Forgiveness and compassion have been at the center of some decidedly hostile debates of late. In an America that has never known equality, charitable attitudes become moral manipulation used to absolve those in influential positions. It’s a way to cast off the responsibility to those under the boot of persecution, making those unaffected feel a little less guilty about the fact that their associations make them culpable.
Judge Tammy Kemp drew the ire of many observers last week when the Dallas County judge and former prosecutor hugged convicted murder Amber Guyger after the former Dallas police officer was found guilty of murdering Botham Jean in his home on September 6, 2018. Judge Kemp also gave the sobbing Guyger a bible. In the wake of widespread criticism, Kemp has been making media appearances to explain why she did what she did.
“The act that she committed was horrific—she murdered Mr. Jean,” Judge Kemp said. “But none of us are one thing that we’ve done.”
“Our pastor had said: ‘If we’re going to attract the one, we’ve got to show love and compassion.’ And then I also thought, God says my job is to do justice, love mercy and walk humbly,” Judge Kemp explained. “So how can you refuse this woman a hug?”
“Frankly, I don’t think I would be getting this criticism if Miss Guyger were a Black woman. I hate that we limit our compassion to one race.”
Judge Kemp is right: we do limit our compassion to one race. It’s often the reason why victims such as Trayvon Martin and Eric Garner don’t get justice in American judicial systems. It’s the reason Cyntoia Brown was sentenced to 51 years to life as a teenage sex-trafficking victim who shot a rapist. It’s the reason this culture has all but commodified the names of Nicole Brown-Simpson and Caylee Anthony but quickly forgot those like Nia Wilson and Shaniya Davis.
America treats whiteness as a default, and much of the world follows suit. Our culture and society bombards us with imagery and rhetoric that conditions us to see the humanity in even the most heinous white people. In watching awful behavior onscreen, we’re supposed to come away believing that the humanity in these heinous white people reveals something broader about the human experience itself. We cry for white characters in movies about how Harry met Sally and read about white pain in articles about white farmers or opioid addicts and pore over white history in epics about white cultural events.
But the pain of Black and brown folks has always been a niche genre. And because that pain is othered, compassion outside of Black and brown communities has always been conditional.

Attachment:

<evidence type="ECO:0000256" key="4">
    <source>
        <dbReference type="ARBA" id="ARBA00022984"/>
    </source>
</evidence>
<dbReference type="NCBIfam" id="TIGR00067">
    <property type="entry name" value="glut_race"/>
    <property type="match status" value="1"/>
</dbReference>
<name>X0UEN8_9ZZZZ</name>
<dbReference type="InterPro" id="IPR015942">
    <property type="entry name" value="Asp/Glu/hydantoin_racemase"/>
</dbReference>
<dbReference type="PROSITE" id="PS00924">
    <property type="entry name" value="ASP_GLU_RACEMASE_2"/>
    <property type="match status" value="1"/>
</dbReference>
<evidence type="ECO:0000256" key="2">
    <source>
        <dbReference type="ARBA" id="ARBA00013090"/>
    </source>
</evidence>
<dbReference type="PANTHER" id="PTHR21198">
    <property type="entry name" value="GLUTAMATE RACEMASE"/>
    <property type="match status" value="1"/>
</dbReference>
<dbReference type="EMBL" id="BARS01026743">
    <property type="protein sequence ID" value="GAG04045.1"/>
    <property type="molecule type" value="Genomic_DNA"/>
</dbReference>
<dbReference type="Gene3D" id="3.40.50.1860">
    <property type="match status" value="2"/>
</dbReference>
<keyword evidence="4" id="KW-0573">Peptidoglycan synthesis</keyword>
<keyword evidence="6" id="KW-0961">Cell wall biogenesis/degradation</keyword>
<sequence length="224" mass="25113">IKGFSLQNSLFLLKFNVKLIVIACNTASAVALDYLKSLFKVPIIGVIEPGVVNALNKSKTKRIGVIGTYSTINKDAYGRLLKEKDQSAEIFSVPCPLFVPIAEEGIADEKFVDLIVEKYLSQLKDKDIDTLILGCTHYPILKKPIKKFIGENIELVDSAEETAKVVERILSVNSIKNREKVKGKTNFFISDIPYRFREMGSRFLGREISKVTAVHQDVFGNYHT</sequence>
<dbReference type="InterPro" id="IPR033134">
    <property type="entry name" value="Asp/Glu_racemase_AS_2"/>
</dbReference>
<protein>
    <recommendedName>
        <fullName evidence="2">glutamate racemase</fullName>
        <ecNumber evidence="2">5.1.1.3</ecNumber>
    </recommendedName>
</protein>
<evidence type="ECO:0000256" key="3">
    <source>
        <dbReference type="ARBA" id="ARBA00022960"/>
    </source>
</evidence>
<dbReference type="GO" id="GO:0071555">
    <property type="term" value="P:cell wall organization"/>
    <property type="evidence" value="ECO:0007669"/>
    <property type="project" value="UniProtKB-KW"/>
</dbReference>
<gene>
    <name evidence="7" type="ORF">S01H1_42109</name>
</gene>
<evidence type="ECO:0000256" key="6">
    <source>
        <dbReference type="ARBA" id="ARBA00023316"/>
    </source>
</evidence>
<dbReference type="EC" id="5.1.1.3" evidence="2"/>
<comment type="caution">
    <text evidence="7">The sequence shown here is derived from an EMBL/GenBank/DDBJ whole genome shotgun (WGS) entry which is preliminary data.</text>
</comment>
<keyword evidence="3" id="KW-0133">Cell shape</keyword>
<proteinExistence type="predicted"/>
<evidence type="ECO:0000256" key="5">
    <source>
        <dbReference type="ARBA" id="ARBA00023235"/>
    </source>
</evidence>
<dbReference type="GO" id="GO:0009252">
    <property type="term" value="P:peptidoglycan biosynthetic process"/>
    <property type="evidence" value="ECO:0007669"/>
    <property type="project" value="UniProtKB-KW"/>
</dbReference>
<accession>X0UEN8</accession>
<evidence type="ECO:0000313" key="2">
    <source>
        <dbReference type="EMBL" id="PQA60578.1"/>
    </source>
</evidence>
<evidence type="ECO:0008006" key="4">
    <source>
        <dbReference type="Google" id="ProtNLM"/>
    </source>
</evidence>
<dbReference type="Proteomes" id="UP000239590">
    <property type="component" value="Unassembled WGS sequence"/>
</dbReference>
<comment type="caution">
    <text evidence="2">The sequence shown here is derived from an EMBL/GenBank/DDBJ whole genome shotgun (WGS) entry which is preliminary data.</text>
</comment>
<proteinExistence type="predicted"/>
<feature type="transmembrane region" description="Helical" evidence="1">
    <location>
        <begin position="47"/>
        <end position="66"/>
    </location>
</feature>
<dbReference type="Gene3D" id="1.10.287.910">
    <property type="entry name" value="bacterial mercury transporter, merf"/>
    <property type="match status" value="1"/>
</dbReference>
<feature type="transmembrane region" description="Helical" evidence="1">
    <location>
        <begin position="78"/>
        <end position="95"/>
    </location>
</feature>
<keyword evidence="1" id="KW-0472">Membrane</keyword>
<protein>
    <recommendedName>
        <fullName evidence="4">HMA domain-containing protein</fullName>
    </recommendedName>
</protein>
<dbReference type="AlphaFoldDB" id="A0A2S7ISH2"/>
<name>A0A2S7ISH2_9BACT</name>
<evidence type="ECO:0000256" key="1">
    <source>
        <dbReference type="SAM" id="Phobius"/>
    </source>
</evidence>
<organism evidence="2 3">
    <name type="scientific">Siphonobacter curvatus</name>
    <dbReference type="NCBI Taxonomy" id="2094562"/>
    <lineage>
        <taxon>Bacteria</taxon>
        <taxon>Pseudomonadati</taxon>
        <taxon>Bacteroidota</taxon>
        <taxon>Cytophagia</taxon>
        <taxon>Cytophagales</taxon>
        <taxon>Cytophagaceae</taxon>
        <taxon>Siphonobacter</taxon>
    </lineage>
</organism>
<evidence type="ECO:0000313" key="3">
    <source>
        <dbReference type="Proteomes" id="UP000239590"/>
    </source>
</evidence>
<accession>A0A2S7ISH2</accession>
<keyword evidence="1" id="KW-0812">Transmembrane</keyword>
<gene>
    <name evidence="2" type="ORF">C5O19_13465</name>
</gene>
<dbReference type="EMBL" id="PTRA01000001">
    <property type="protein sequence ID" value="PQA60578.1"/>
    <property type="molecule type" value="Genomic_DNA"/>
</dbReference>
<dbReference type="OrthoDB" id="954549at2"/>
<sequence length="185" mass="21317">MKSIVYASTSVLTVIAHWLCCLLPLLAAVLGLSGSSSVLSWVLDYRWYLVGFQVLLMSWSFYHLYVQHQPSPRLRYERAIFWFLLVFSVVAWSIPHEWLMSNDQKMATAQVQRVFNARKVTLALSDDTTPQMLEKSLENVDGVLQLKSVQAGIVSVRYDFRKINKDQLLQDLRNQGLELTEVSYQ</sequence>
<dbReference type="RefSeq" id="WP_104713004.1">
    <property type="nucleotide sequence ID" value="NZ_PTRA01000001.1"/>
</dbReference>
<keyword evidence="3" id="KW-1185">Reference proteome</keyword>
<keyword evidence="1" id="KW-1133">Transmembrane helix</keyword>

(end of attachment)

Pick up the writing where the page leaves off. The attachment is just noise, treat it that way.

In case anyone had trouble remembering that, Ellen DeGeneres’s response to criticism of her palling around with former President George W. Bush at a Dallas Cowboys’ game reemphasized it. The beloved talk-show host found herself at the center of a backlash this week after the odd couple was seen laughing and taking in the game. Ellen decided to address the controversy on her show, explaining that she and her wife Portia de Rossi were invited to the game by Charlotte Jones, daughter of Cowboys’ owner Jerry Jones.
“And we went because we wanted to keep up with the Joneses,” DeGeneres deadpanned on the show.” Ellen would go on to share that she wanted the public to embrace kindness.
“Here’s the thing: I’m friends with George Bush. In fact, I’m friends with a lot of people who don’t share the same beliefs that I have,” she said.
“When I say, ‘Be kind to one another,’ I don’t only mean the people that think the same way that you do. I mean be kind to everyone.”
Kindness wasn’t a priority when Bush galvanized the American public in support of an unjust war, nor was it present when war crimes were being committed in his name or when civil liberties were being trampled by his decree. Accountability takes a backseat to comfort when left to liberals—especially the rich and high profile. When the shift comes, it won’t be led by the smiling personalities on TV. They’ll just be the ones who capitalize on the blood and sweat of those who forced the change in the first place.
The invading militaries and the trigger-happy police are granted a tremendous amount of kindness and compassion in American culture. We’re taught to respect the troops and salute the “boys in blue.” But when those institutions have been wielded as weapons against whole communities, tools of oppression and corruption for those in power, we can’t be blinded by niceties or preoccupied with polite camaraderie. There must be some sense of accountability. But that requires the kind of understanding people like Tammy Kemp and Ellen DeGeneres want you to believe they don’t grasp. They benefit from everyone clasping onto their supposed benevolence. But the truth is, they just don’t want to jeopardize their respective positions. And when comfort is king, kindness is just a mask for cowardice.